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Is there a connection?

I was diagnosed with Dupuytren’s contracture ten years ago. I have it in both my hands and my feet. I also have Celiac disease and have always wondered if the two were related. There’s no sound research indicating comorbidity, but since both are immune mediated, I’m thinking they might be kindred spirits. Comorbidity is the simultaneous presence of two chronic diseases in the same person.

Would you, my bright and nerdy readers, help me do an (un)scientific and peer reviewed (that would be you) study? Having a blog allows for some creative crowd-sourcing, so if you’ll play along, we might be able to pull off an interesting randomized (literally) study on the possible connection between the two autoimmune diseases. But, let’s do this right. Humor me while I switch from gluten-free nutrition blogger to medical researcher.

Celiac disease and Dupuytren’s contracture: are they related?
Jory MM, et al. (et al. refers to all of you)
Research study in progress


Objective: To determine if Celiac disease and Dupuytren’s contracture share common pathophysiological origins and/or genetic associations.
Method: To elicit a response in the comment section from blog readers who have both Celiac disease and Dupuytren’s contracture. People who have Celiac disease and/or Type 1 diabetes should also respond in the comment section. Any combination of the three diseases mentioned, or the suspicion of a combination should be noted.
Conclusion: Pending
Key words: Celiac disease, Dupruytren’s contracture, Type 1 diabetes, autoimmunity, gluten, genetics.


Celiac disease is a genetically predisposed digestive disease in which gluten, a protein found in wheat, barley, and rye, causes an immune reaction that damages to the lining of the small intestine. The resulting inability to properly digest (breakdown) and absorb food leads to nutrient deficiencies and a multitude of health issues. The comorbidity between Celiac disease and other autoimmune disorders has been studied extensively and clearly established. According to several research studies, Celiac disease and Type 1 diabetes share common genetic origins and immune mediated tissue damage. Dietary intolerances are found in both diseases. The prevalence of Celiac disease in people who have Type 1 diabetes is about seven times greater than in the general population.

Dupruytren’s contracture is a disease that typically affects the connective tissue in the palm of the hand, although it can also impact the feet. Scarring develops in the fascia covering the tendons that facilitate movement. The fascia becomes thick and shortened, causing the fingers to contract and pull inward. In advances cases, the muscles and tendons involved in gripping become “frozen” and unable to extend. The disease progresses until the fourth (ring) and fifth fingers remain in a permanent flexed position and a loss of mobility occurs. In more extreme cases, all fingers can be implicated. The frequency of Dupuytren’s contracture is ten times greater in people with type 1 diabetes than in the general population.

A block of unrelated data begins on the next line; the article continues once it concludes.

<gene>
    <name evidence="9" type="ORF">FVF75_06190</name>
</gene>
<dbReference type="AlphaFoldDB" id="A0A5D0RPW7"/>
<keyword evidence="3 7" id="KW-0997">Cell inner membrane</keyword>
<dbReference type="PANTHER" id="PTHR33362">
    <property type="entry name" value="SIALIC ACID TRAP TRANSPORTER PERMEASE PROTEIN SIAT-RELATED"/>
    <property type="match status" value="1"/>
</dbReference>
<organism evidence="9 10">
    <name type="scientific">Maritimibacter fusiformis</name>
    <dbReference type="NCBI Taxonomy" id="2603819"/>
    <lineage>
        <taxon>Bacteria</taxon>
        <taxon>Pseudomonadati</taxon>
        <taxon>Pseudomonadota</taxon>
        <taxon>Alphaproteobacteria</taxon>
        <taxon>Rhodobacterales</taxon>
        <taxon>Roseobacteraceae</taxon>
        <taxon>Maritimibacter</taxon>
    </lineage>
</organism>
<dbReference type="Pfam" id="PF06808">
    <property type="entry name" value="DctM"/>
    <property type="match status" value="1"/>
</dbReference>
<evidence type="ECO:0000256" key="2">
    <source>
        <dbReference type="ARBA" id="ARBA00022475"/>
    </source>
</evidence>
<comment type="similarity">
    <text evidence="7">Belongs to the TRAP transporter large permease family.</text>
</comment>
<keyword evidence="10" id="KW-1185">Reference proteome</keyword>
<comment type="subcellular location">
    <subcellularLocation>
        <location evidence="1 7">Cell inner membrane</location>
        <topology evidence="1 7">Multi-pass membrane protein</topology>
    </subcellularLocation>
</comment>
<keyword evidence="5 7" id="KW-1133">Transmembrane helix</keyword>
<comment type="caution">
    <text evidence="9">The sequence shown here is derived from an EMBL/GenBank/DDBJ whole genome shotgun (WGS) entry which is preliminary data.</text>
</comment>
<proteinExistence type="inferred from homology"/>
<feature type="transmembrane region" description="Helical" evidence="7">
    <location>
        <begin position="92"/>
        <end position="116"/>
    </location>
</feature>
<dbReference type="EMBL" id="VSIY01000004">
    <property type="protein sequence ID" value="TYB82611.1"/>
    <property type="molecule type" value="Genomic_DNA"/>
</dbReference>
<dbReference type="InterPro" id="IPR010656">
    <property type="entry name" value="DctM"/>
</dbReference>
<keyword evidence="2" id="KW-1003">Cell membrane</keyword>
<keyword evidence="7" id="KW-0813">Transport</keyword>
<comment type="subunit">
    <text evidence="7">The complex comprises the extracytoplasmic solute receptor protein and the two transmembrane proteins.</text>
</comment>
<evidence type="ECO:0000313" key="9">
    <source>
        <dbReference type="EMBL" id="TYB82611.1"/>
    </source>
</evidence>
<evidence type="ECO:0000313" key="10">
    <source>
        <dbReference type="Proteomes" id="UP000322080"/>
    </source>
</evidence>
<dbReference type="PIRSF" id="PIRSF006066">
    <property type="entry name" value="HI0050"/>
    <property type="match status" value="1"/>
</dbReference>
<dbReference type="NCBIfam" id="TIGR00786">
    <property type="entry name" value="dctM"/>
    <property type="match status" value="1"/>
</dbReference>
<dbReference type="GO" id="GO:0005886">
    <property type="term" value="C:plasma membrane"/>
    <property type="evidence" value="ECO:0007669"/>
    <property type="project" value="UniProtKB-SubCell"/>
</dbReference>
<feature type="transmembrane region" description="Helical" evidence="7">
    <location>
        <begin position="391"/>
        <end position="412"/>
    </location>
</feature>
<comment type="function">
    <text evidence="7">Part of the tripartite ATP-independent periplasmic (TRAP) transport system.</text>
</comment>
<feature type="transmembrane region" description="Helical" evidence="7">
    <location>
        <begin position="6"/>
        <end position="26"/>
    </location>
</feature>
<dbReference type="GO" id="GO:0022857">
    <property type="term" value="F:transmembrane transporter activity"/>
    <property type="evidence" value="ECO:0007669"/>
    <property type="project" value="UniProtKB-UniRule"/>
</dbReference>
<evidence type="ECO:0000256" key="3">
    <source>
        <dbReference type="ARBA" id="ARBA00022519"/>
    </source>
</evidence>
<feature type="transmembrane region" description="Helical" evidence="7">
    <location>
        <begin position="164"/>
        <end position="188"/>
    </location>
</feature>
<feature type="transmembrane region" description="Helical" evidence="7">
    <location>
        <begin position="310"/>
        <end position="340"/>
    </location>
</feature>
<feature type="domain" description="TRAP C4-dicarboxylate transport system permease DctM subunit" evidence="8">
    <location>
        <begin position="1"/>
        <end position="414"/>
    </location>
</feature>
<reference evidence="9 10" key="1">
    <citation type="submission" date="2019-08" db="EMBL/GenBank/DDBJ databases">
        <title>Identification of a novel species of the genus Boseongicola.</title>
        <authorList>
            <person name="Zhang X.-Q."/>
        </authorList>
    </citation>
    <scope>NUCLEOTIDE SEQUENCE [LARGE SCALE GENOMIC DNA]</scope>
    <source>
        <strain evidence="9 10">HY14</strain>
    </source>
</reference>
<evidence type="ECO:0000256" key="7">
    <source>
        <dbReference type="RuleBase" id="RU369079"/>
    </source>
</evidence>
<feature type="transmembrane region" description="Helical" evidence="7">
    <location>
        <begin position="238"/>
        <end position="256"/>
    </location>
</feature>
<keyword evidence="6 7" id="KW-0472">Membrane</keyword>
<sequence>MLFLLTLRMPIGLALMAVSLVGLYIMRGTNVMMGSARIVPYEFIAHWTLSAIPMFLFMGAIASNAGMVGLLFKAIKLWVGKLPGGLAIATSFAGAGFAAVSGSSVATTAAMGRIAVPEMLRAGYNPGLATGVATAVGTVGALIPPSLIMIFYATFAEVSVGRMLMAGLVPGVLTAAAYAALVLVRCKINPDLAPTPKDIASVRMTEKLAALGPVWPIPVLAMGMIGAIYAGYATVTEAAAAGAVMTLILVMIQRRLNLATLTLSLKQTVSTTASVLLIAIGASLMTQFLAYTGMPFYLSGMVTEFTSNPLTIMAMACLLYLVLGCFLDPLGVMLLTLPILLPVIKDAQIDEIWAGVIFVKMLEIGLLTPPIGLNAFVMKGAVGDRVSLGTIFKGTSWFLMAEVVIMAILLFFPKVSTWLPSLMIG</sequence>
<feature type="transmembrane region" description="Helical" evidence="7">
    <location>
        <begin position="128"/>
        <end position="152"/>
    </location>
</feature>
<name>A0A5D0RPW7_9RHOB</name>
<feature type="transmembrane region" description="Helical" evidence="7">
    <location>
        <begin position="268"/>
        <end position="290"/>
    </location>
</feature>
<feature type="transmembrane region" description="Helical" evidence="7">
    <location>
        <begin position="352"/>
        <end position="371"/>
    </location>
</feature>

The main objective of this (un)scientific, blog-sourced study is to determine a relationship between Celiac disease and Dupuytren’s contracture. If there is a genetic and food-related link between Celiac disease and Type 1 diabetes and a genetic link between Type 1 diabetes and Dupuytren’s, could gluten and specific gene markers play a role in all three conditions? Is there a comorbidity between Celiac disease and Dupuytren’s contracture? Should people diagnosed with Dupuytren’s contracture be screened for Celiac disease? Should people with Dupuytren’s contracture go on an anti-inflammatory, gluten-free diet?

Do you have Celiac disease? Do you have Dupuytren’s contracture? Do you have Type 1 diabetes? Do you have any combination of the above? Please leave your answer in the comment section of this blog post. If you don’t want your name associated with your answer, please comment anonymously. Thank you!

Let’s see what we can come up with. Scientifically speaking, although loosely so.

Peace, love and science blogging.
P.S. I chose the above photo because it implied a warm connection between people (all of us) and the image of contracted ring and pinky fingers is exactly what Dupuytren’s contracture looks like.

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95 Responses to “Celiac disease and Dupuytren’s contracture”

  1. maggie says:

    I found your article very interesting. I also often wonder about how many connections in the body are affected by autoimmune diseases. I have Lupus and DD. My daughter has been diagnosed with Hashimoto’s. Both my husband’s family and mine are loaded with allergies. I feel there must be a link between DD and autoimmune diseases, although I have not come across a definitive answer in my research. Look forward to following this blog.

  2. Lizzie says:

    I have Dupytren’s, it affects the little finger on my left hand. I have had it for a few years but it is getting worse. I was diagnosed with Graves Disease in November 2013 and I’d be very interested to know if there is a connection between Dupytren’s and thyroid problems.

    I also have asthma and Irritable Bowel, I until my thyroid was treated I had dreadful sinusitis so it looks like I have a few allergic conditions.

    I notice the back of my hand has now become more ’rounded /curved’ too and I am sure that is because of the Dupytren’s.

    I haven’t had anything done about it, I thought about needle ablation for a while but think I have probably left it too late, I am not keen to have the operation as someone I know has had it done twice and his ring finger is quite bent again.